This inappropriate behaviour caused significant mental distress for the young female, who was unable to return to class for a length of time, and was forced to complete the remainder of her Grade 8 schooling by doing work in the office and at home. She is now enrolled at a Grade 9 program in a different town.
In April 2019, the school principal expelled the Student, after an internal investigation substantiated an allegation that the Student had participated in unwanted sexual conduct towards another student, violating the School Board’s Safe School Policy. Following the investigation, the principal exercised his right under section 310 of the Education Act, which provides for the immediate suspension of an individual who has participated in, among other things, sexual assault or bullying such that the pupil’s continued presence in the school creates an unacceptable risk to the safety of another person. The principal then expelled the Student, along with three other students.
While all four of the expelled students transferred to different school boards, the Student appealed his expulsion and sought to expunge it from his Ontario Student Record (OSR). As such, the CFSRB conducted a de novo hearing, where witnesses provide direct evidence about the events at issue. At such a hearing, the School Board bears the onus of establishing that, on the balance of probabilities, the student should be expelled.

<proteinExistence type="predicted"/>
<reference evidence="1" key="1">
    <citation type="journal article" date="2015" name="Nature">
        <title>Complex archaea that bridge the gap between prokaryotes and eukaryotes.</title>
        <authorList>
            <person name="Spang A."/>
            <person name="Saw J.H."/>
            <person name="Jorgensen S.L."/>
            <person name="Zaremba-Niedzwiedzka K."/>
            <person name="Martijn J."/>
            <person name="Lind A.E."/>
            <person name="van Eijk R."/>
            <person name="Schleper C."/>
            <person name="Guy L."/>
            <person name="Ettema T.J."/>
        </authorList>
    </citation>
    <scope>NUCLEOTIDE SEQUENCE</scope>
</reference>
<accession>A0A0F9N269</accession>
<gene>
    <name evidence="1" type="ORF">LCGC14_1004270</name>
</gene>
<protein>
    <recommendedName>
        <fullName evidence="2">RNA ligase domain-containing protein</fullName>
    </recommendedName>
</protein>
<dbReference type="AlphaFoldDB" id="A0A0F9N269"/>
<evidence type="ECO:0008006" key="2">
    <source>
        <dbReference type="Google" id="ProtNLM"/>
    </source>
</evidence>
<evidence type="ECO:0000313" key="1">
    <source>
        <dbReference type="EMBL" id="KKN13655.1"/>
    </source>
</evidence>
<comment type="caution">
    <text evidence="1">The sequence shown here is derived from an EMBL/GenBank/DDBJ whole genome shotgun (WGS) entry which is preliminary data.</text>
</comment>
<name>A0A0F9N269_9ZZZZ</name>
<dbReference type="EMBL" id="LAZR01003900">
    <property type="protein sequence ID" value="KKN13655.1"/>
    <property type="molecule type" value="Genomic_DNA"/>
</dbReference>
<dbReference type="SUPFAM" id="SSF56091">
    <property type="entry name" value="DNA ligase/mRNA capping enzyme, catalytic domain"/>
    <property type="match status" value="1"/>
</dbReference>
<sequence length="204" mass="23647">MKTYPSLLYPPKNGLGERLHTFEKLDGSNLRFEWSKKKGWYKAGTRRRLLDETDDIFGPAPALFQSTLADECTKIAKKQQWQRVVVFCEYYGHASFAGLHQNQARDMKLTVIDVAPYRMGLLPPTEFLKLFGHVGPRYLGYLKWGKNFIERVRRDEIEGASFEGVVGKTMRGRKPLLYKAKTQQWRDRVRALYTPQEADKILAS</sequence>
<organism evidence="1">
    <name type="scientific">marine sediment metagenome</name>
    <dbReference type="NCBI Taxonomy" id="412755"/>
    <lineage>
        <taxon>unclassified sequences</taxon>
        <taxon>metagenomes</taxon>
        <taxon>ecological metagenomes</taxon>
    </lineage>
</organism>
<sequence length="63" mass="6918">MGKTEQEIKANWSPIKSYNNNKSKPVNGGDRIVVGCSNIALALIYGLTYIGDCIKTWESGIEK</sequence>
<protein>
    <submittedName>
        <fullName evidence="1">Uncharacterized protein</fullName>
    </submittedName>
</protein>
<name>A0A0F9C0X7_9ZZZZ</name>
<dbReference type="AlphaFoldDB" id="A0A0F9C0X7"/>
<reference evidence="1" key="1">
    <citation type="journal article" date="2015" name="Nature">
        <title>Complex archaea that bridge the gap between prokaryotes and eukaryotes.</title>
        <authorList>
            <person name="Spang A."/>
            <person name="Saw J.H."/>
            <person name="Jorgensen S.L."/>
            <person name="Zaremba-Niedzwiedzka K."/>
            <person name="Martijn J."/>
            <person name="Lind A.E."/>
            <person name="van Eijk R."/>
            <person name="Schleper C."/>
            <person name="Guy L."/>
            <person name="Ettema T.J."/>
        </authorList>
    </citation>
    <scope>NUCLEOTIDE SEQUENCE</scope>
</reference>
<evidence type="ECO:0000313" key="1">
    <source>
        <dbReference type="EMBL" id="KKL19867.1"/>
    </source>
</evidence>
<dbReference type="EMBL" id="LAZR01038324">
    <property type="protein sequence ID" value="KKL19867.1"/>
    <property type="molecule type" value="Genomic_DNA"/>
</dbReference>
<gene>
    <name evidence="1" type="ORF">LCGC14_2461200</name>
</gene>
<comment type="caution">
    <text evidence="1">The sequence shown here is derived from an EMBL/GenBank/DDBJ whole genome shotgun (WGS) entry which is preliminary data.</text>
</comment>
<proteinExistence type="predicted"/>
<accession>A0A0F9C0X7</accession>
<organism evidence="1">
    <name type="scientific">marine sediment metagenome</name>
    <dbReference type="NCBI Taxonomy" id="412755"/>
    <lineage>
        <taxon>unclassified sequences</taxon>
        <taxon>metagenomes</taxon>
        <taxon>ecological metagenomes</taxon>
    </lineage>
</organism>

The process of such a hearing is as follows: first, the CFSRB determines whether the alleged incident(s) took place and whether the activity is one for which a school board may expel a student. Once this is established, the CFSRB may consider any mitigating or other factors set out in the Education Act to determine if expulsion was the appropriate penalty.
Evidence on appeal